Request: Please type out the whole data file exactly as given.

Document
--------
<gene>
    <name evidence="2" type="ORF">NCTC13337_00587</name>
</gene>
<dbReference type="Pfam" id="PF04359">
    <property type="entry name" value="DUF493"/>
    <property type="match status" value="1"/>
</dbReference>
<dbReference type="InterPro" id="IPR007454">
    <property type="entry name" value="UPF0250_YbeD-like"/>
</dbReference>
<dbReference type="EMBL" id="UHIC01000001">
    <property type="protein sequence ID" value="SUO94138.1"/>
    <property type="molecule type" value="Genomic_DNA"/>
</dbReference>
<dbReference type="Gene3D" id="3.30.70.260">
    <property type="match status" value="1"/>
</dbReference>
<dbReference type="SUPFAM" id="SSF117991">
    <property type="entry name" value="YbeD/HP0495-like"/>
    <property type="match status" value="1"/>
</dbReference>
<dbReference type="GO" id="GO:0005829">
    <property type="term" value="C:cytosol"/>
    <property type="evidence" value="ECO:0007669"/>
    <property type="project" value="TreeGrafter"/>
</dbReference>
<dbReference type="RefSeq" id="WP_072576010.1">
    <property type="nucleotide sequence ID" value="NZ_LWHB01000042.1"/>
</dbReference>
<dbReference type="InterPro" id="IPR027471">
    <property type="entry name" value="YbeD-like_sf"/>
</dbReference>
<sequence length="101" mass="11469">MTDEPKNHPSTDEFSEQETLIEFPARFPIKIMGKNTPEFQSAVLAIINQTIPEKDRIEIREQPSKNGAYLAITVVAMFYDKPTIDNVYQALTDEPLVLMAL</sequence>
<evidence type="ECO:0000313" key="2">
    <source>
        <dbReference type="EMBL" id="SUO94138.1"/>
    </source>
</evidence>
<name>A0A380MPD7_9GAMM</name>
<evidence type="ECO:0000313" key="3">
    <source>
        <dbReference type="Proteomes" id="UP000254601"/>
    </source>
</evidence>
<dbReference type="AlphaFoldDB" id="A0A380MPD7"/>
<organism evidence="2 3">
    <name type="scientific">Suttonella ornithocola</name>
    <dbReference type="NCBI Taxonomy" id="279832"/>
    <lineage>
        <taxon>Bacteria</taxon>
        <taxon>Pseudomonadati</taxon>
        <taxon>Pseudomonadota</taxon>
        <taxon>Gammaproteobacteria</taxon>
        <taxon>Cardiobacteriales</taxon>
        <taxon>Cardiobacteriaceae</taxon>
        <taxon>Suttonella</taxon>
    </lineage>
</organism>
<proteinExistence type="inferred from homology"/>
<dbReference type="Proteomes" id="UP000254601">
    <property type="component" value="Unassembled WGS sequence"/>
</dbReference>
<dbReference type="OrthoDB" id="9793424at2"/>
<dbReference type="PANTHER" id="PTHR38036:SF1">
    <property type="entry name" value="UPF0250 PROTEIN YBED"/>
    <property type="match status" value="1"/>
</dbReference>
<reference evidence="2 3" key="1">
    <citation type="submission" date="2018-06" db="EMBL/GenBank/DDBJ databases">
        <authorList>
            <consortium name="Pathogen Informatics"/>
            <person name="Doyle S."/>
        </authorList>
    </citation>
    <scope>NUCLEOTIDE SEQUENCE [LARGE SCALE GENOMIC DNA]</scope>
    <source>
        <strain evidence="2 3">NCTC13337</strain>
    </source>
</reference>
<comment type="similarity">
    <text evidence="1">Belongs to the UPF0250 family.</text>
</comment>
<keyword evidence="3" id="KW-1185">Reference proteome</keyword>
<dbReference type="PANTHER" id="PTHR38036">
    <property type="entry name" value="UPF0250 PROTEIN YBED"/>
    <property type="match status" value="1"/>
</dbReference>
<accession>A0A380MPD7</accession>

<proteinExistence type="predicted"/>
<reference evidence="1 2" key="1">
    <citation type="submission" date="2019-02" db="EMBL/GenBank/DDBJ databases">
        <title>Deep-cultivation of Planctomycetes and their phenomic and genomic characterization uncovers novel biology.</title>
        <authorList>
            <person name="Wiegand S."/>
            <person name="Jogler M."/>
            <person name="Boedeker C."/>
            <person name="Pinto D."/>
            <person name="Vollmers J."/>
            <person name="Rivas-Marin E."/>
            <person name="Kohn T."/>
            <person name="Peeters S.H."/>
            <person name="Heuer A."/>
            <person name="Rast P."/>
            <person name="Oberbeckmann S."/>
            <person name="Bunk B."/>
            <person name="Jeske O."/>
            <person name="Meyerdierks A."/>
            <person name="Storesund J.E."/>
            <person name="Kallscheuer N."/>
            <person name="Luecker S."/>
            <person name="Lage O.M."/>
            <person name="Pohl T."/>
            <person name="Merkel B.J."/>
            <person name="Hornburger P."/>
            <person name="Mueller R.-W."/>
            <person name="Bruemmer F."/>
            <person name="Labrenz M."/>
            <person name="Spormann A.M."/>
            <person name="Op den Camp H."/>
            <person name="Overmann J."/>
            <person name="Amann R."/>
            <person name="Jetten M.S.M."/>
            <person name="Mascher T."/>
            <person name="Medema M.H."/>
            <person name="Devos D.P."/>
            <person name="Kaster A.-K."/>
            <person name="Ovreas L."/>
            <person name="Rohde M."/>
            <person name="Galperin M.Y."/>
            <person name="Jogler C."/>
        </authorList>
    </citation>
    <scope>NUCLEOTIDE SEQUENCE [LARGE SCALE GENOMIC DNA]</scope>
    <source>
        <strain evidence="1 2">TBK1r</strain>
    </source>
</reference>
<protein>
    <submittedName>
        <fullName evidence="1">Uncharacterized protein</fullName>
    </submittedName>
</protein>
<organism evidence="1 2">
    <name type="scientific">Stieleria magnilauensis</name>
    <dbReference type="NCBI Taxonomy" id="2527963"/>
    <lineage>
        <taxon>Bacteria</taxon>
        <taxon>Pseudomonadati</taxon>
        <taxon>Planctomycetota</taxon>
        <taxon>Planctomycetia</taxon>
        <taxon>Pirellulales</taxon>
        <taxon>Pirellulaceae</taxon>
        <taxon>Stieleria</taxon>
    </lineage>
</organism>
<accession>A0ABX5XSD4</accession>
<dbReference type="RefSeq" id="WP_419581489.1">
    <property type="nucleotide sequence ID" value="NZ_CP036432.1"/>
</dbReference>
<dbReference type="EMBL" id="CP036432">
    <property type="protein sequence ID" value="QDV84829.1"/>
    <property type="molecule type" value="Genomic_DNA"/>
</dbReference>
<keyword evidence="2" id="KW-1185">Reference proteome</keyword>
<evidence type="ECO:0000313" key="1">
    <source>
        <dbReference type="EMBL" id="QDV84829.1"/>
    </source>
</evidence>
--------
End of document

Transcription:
<gene>
    <name evidence="2" type="ORF">NCTC13337_00587</name>
</gene>
<dbReference type="Pfam" id="PF04359">
    <property type="entry name" value="DUF493"/>
    <property type="match status" value="1"/>
</dbReference>
<dbReference type="InterPro" id="IPR007454">
    <property type="entry name" value="UPF0250_YbeD-like"/>
</dbReference>
<dbReference type="EMBL" id="UHIC01000001">
    <property type="protein sequence ID" value="SUO94138.1"/>
    <property type="molecule type" value="Genomic_DNA"/>
</dbReference>
<dbReference type="Gene3D" id="3.30.70.260">
    <property type="match status" value="1"/>
</dbReference>
<dbReference type="SUPFAM" id="SSF117991">
    <property type="entry name" value="YbeD/HP0495-like"/>
    <property type="match status" value="1"/>
</dbReference>
<dbReference type="GO" id="GO:0005829">
    <property type="term" value="C:cytosol"/>
    <property type="evidence" value="ECO:0007669"/>
    <property type="project" value="TreeGrafter"/>
</dbReference>
<dbReference type="RefSeq" id="WP_072576010.1">
    <property type="nucleotide sequence ID" value="NZ_LWHB01000042.1"/>
</dbReference>
<dbReference type="InterPro" id="IPR027471">
    <property type="entry name" value="YbeD-like_sf"/>
</dbReference>
<sequence length="101" mass="11469">MTDEPKNHPSTDEFSEQETLIEFPARFPIKIMGKNTPEFQSAVLAIINQTIPEKDRIEIREQPSKNGAYLAITVVAMFYDKPTIDNVYQALTDEPLVLMAL</sequence>
<evidence type="ECO:0000313" key="2">
    <source>
        <dbReference type="EMBL" id="SUO94138.1"/>
    </source>
</evidence>
<name>A0A380MPD7_9GAMM</name>
<evidence type="ECO:0000313" key="3">
    <source>
        <dbReference type="Proteomes" id="UP000254601"/>
    </source>
</evidence>
<dbReference type="AlphaFoldDB" id="A0A380MPD7"/>
<organism evidence="2 3">
    <name type="scientific">Suttonella ornithocola</name>
    <dbReference type="NCBI Taxonomy" id="279832"/>
    <lineage>
        <taxon>Bacteria</taxon>
        <taxon>Pseudomonadati</taxon>
        <taxon>Pseudomonadota</taxon>
        <taxon>Gammaproteobacteria</taxon>
        <taxon>Cardiobacteriales</taxon>
        <taxon>Cardiobacteriaceae</taxon>
        <taxon>Suttonella</taxon>
    </lineage>
</organism>
<proteinExistence type="inferred from homology"/>
<dbReference type="Proteomes" id="UP000254601">
    <property type="component" value="Unassembled WGS sequence"/>
</dbReference>
<dbReference type="OrthoDB" id="9793424at2"/>
<dbReference type="PANTHER" id="PTHR38036:SF1">
    <property type="entry name" value="UPF0250 PROTEIN YBED"/>
    <property type="match status" value="1"/>
</dbReference>
<reference evidence="2 3" key="1">
    <citation type="submission" date="2018-06" db="EMBL/GenBank/DDBJ databases">
        <authorList>
            <consortium name="Pathogen Informatics"/>
            <person name="Doyle S."/>
        </authorList>
    </citation>
    <scope>NUCLEOTIDE SEQUENCE [LARGE SCALE GENOMIC DNA]</scope>
    <source>
        <strain evidence="2 3">NCTC13337</strain>
    </source>
</reference>
<comment type="similarity">
    <text evidence="1">Belongs to the UPF0250 family.</text>
</comment>
<keyword evidence="3" id="KW-1185">Reference proteome</keyword>
<dbReference type="PANTHER" id="PTHR38036">
    <property type="entry name" value="UPF0250 PROTEIN YBED"/>
    <property type="match status" value="1"/>
</dbReference>
<accession>A0A380MPD7</accession>

<proteinExistence type="predicted"/>
<reference evidence="1 2" key="1">
    <citation type="submission" date="2019-02" db="EMBL/GenBank/DDBJ databases">
        <title>Deep-cultivation of Planctomycetes and their phenomic and genomic characterization uncovers novel biology.</title>
        <authorList>
            <person name="Wiegand S."/>
            <person name="Jogler M."/>
            <person name="Boedeker C."/>
            <person name="Pinto D."/>
            <person name="Vollmers J."/>
            <person name="Rivas-Marin E."/>
            <person name="Kohn T."/>
            <person name="Peeters S.H."/>
            <person name="Heuer A."/>
            <person name="Rast P."/>
            <person name="Oberbeckmann S."/>
            <person name="Bunk B."/>
            <person name="Jeske O."/>
            <person name="Meyerdierks A."/>
            <person name="Storesund J.E."/>
            <person name="Kallscheuer N."/>
            <person name="Luecker S."/>
            <person name="Lage O.M."/>
            <person name="Pohl T."/>
            <person name="Merkel B.J."/>
            <person name="Hornburger P."/>
            <person name="Mueller R.-W."/>
            <person name="Bruemmer F."/>
            <person name="Labrenz M."/>
            <person name="Spormann A.M."/>
            <person name="Op den Camp H."/>
            <person name="Overmann J."/>
            <person name="Amann R."/>
            <person name="Jetten M.S.M."/>
            <person name="Mascher T."/>
            <person name="Medema M.H."/>
            <person name="Devos D.P."/>
            <person name="Kaster A.-K."/>
            <person name="Ovreas L."/>
            <person name="Rohde M."/>
            <person name="Galperin M.Y."/>
            <person name="Jogler C."/>
        </authorList>
    </citation>
    <scope>NUCLEOTIDE SEQUENCE [LARGE SCALE GENOMIC DNA]</scope>
    <source>
        <strain evidence="1 2">TBK1r</strain>
    </source>
</reference>
<protein>
    <submittedName>
        <fullName evidence="1">Uncharacterized protein</fullName>
    </submittedName>
</protein>
<organism evidence="1 2">
    <name type="scientific">Stieleria magnilauensis</name>
    <dbReference type="NCBI Taxonomy" id="2527963"/>
    <lineage>
        <taxon>Bacteria</taxon>
        <taxon>Pseudomonadati</taxon>
        <taxon>Planctomycetota</taxon>
        <taxon>Planctomycetia</taxon>
        <taxon>Pirellulales</taxon>
        <taxon>Pirellulaceae</taxon>
        <taxon>Stieleria</taxon>
    </lineage>
</organism>
<accession>A0ABX5XSD4</accession>
<dbReference type="RefSeq" id="WP_419581489.1">
    <property type="nucleotide sequence ID" value="NZ_CP036432.1"/>
</dbReference>
<dbReference type="EMBL" id="CP036432">
    <property type="protein sequence ID" value="QDV84829.1"/>
    <property type="molecule type" value="Genomic_DNA"/>
</dbReference>
<keyword evidence="2" id="KW-1185">Reference proteome</keyword>
<evidence type="ECO:0000313" key="1">
    <source>
        <dbReference type="EMBL" id="QDV84829.1"/>
    </source>
</evidence>